The same problems of delivery and stabilization that formulators struggle with when developing peptides are of course very much present with these vitamins. However, I prefer vitamins to synthesized peptides because their spectacular effects have been proven in study after study over many decades. Biomimicry is great but appropriate use of straight-up biological tools can sometimes be even better.
If you are looking for the real nature’s helpers I suggest you try:
- Retinol or retinaldehyde topical products—encapsulated retinol for greater stabilization is best.
- Topical, stabilized l-ascorbic acid in anhydrous suspensions.
- To avoid: Serums containing L-ascorbic acid in water aren’t stable, while oil-soluble Vitamin C esters are stable but not terribly effective. Especially avoid products offering powdered Vitamin C. Ascorbic acid is very acidic, and when mixed with liquids the subsequent low pH can irritate, cause breakouts or even seriously damage the skin.
Functional skin care— Like functional medicine, functional skin care considers underlying causes, and takes an integrated-systems approach to skin problem solving. Its systemic and holistic perspective makes it very unlike conventional skin care.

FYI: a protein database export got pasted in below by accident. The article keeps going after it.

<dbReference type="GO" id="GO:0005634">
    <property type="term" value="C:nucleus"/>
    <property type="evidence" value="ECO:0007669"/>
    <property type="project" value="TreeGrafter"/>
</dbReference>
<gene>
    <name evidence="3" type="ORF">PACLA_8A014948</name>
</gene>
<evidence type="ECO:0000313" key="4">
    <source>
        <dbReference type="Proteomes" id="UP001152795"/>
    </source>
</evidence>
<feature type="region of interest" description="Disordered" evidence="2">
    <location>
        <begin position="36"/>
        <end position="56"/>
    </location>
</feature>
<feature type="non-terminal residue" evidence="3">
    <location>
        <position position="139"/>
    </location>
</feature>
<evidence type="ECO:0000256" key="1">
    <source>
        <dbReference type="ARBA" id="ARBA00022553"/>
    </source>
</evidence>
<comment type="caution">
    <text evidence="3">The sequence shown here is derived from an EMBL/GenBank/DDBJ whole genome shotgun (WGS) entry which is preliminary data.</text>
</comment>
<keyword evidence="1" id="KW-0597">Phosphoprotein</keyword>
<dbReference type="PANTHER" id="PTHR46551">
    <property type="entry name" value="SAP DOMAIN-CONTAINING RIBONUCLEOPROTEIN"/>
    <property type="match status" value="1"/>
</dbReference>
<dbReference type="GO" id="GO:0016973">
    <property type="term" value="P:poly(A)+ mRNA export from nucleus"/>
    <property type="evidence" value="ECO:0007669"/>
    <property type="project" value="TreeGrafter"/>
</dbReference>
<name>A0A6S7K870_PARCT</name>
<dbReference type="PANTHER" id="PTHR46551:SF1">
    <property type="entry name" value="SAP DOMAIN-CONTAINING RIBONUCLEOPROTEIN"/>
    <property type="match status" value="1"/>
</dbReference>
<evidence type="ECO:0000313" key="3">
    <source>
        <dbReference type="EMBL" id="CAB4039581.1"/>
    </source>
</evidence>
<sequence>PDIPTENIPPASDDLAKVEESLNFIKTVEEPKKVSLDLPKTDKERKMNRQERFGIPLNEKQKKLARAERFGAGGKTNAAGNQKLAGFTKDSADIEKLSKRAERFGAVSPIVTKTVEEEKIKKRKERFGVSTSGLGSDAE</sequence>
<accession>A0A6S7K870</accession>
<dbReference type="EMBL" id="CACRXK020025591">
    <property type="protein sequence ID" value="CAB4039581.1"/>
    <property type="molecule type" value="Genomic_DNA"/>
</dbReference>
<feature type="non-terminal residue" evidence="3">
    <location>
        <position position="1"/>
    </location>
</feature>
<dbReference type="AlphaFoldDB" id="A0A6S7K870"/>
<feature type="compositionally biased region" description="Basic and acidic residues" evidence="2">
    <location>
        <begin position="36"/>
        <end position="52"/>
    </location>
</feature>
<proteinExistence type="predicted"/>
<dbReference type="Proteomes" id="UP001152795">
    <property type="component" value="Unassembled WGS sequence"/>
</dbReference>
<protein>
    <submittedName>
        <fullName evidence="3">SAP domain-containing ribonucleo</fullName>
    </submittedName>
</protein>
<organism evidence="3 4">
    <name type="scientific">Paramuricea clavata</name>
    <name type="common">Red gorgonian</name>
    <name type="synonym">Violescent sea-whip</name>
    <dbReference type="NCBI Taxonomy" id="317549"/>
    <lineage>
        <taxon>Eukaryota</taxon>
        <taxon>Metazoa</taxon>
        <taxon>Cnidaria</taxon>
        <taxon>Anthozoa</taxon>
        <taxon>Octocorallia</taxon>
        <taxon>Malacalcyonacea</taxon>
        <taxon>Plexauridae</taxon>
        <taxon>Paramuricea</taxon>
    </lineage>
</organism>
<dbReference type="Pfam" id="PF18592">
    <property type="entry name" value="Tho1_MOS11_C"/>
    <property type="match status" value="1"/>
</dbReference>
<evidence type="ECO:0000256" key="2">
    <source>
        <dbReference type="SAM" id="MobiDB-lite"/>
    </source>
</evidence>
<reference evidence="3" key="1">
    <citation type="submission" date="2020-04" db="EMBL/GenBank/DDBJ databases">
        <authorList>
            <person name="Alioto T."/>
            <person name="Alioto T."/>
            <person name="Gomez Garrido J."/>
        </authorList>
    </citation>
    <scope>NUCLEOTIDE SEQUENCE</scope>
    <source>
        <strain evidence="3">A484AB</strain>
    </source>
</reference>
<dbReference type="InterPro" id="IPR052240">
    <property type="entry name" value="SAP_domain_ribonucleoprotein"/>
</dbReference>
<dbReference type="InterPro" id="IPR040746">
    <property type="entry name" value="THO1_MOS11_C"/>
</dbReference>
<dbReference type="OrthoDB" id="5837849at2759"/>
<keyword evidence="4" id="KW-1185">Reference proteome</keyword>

A good example can be found in the use of topical steroids to treat atopic dermatitis and related inflammatory skin conditions. Topical corticosteroids can suppress inflammation temporarily, but they also effect subtle changes to the epidermal barrier, including decreased formation of lipid lamellar bodies and impaired barrier function. The result is often steroid “blow back,” in which the patient experiences increased erythema and even acneiform lesions which may be very difficult to treat.
The functional skin care approach to atopic dermatitis would more likely be along the lines of positing impaired barrier function as the underlying cause of inflammation. Then, rather than suppressing inflammation with drugs, efforts would be made to improve barrier function by supplying missing natural moisturizing factor and lamellar lipids. Such treatments would more than likely provide better outcomes in the long term.
These are just some of the ways cutting edge companies are shifting the ‘green’ paradigm. If none of it sounds familiar yet don’t despair—you’ll be hearing more about all of these things as time goes on. In the meantime you can help move natural skin care companies off the dime by asking them how they are incorporating important new research into their product offerings. And incorporating more functionals into your skin care will be a good personal step forward. Welcome to functional—the new natural.